Fresh food on Paris rooftops

July 25, 2013

Paris, France

By Philippe Wojazer

Have you ever eaten vegetables grown in central Paris? I have.

“What about growing some carrots in our house’s courtyard or radishes on the balcony?” asked one of my daughters. She said she had heard engineer Nicolas Bel’s interview on the subject. So I called him. As with all those with passions, he could speak about his studies for hours and make you suddenly feel part of it.

“Many Parisians who have a flat roof or a large balcony are thinking to produce their own vegetables. There are many technical constraints to build a rooftop vegetable garden such as weight, depth for the substrate (a minimum of 20 centimeters), wind, sun, water. We are now at the live study stage. We want to be able to build a vegetable garden capable of self-sufficient production. We are recuperating biological waste from people, companies and are growing vegetable in trays. We are testing different combinations, all with no fertilizers or any kind of chemicals. Our fertilizers are produced by worms. The project is: Are we able to grow vegetables on a base of organic waste we can find in urban and peri-urban environments such as wood, compost or cardboard,” Bel explained. “My dream is to have a rooftop garden capable on being financially sufficient. I even work with a chef who is growing some vegetables he uses in his kitchen on the rooftop of his restaurant”. “We are conducting pollution tests on our production and the results are really good”, added Bel, who is in charge of the roof of the AgroParistech institute in Paris and is the founder of Topager company where he uses his knowledge to install rooftop vegetable gardens in schools, restaurants, companies and individuals.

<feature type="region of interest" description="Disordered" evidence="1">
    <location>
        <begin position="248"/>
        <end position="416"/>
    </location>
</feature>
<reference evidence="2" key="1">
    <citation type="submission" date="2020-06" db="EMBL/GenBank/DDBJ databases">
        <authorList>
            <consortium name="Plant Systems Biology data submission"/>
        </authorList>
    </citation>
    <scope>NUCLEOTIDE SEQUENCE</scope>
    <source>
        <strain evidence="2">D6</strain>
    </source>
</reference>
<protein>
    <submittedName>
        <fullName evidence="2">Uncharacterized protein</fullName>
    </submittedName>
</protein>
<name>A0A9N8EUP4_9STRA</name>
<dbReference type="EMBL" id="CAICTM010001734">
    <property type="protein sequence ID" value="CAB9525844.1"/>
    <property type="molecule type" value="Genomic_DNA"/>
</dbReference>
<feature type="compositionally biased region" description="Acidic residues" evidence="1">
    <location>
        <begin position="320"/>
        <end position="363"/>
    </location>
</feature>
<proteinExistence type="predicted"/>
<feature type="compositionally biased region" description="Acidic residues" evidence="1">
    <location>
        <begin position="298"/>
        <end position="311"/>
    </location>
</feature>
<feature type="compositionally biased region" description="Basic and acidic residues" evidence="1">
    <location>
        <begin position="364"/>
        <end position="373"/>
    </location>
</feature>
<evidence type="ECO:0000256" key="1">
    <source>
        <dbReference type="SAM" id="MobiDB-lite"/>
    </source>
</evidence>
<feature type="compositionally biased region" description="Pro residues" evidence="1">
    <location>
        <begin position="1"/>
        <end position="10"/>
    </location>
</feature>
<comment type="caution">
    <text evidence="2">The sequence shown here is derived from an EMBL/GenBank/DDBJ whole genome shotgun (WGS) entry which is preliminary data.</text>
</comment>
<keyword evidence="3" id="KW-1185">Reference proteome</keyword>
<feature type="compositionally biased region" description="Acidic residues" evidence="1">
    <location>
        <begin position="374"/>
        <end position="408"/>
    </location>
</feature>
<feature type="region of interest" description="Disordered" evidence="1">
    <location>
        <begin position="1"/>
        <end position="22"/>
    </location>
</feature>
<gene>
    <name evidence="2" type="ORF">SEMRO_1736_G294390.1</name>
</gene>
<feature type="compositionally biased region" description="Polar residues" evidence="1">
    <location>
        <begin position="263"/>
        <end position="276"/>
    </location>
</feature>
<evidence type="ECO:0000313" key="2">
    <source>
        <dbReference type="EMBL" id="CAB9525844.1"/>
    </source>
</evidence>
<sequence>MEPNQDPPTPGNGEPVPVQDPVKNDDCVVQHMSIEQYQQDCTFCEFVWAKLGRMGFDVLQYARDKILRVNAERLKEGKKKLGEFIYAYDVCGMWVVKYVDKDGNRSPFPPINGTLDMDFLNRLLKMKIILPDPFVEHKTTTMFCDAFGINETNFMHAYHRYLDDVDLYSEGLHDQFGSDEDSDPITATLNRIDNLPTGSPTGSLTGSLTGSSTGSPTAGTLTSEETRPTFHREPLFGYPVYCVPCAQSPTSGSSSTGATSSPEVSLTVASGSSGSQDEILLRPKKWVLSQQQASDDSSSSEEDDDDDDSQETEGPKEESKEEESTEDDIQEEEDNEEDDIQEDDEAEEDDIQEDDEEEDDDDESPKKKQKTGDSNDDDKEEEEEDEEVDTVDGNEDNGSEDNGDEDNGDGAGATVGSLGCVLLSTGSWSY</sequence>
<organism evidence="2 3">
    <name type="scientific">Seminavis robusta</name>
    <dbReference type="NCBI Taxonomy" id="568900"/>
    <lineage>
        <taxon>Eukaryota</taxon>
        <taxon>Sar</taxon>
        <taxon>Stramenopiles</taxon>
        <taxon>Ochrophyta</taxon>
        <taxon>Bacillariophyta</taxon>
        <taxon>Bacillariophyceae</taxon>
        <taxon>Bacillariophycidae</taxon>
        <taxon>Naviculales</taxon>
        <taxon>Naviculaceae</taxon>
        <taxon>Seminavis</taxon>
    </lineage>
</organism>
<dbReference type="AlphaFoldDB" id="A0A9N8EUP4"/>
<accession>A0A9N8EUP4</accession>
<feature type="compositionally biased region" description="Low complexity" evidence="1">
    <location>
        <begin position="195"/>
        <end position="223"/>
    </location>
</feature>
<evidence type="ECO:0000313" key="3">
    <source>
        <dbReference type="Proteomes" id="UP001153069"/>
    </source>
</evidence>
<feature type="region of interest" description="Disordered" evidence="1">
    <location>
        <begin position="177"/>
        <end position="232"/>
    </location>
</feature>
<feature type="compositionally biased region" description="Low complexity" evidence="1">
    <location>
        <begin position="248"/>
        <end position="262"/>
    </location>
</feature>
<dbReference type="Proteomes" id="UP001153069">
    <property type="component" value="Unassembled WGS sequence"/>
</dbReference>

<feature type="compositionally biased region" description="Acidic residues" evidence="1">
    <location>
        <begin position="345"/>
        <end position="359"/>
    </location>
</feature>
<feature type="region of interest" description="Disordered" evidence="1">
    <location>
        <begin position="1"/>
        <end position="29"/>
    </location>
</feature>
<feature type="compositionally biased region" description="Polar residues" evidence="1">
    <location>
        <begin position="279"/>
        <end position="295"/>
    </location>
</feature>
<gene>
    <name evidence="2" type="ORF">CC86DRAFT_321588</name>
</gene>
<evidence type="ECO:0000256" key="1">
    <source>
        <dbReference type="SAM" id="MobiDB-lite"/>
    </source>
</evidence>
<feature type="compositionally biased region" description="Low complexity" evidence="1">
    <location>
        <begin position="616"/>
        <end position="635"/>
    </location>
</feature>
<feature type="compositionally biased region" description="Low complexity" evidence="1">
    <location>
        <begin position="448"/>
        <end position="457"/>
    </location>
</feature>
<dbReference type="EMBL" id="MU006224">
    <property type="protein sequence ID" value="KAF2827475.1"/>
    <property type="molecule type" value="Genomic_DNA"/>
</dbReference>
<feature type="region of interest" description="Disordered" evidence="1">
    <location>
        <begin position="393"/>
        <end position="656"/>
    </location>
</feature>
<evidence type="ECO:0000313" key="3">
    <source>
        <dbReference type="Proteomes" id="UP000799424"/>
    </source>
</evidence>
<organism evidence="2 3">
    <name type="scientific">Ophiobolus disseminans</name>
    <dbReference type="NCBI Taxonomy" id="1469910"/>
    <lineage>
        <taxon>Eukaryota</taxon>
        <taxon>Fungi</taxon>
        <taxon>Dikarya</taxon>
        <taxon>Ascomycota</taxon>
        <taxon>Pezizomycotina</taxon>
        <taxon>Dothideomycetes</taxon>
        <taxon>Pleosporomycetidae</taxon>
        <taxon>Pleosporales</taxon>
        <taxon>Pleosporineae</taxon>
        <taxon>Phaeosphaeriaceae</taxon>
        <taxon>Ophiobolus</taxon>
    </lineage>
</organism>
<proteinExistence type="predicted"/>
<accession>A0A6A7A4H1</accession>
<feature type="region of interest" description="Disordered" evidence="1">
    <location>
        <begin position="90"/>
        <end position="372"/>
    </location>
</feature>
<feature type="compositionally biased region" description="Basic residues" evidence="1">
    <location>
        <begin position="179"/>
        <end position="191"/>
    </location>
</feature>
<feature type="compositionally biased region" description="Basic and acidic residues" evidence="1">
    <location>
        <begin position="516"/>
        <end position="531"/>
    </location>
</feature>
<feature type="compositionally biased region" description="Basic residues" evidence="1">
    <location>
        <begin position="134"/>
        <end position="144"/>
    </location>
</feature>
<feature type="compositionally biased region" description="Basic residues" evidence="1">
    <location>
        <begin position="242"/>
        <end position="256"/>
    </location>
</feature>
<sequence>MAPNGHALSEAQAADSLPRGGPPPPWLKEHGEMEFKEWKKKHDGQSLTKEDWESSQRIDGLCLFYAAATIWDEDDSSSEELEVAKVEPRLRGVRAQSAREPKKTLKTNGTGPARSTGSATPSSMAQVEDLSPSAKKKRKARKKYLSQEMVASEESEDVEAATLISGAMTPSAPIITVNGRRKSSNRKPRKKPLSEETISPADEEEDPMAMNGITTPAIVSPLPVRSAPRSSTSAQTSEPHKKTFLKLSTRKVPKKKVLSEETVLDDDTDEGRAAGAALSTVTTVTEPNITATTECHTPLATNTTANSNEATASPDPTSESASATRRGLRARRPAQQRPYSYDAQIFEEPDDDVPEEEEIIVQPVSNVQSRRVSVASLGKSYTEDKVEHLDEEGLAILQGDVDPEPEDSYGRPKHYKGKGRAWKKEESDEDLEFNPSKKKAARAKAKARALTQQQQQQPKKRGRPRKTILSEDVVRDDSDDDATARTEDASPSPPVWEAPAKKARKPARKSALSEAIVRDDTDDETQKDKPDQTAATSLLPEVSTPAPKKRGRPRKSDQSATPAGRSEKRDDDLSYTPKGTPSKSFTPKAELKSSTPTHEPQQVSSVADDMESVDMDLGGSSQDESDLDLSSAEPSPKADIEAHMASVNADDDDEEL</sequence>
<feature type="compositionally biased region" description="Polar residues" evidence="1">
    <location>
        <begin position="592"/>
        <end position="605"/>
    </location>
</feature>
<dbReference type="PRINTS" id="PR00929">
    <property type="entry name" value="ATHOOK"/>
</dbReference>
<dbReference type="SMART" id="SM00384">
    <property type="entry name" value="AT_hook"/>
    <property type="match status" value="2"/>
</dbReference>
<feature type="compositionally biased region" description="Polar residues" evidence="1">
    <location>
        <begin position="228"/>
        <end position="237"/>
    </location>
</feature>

That was my link between this new bio-city agriculture and a story to tell.

So we went in the early morning to the 6th floor of the Mutualite building in central Paris to meet Sibylle, a bio-agronomy student who is in charge of this vegetable garden. She was collecting yellow zucchinis from Orgeval, beans, parsley and chives to give to chef Eric Castandet who cooks in the “Terroir Parisien” on the ground-floor of the same building. Today’s special was: Stuffed yellow zucchinis. Sous-chef Nicolas Bouchard started cutting the zucchinis and the rest of vegetables to prepare the recipe. At noon, the restaurant opened. Thirty reservations to start and after an hour, the daily specials were gone. Castandet had put one aside for me and said I had to leave my cameras in the kitchen and taste his cooking. Resisting would have been impossible. The zucchinis were absolutely delicious. Chef Castandet told me that the taste of the tomatoes he grows, like all the vegetables on his roof top, with no chemicals is incomparable to what you could find elsewhere. After the bees on the rooftop of the famous Tour d’Argent restaurant, sheep in a green space owned by the French capital archives service, what will the future hold and what will be the impact of this phenomenon of urban agriculture in France? Is it just a trend or a new way to learn about food production?

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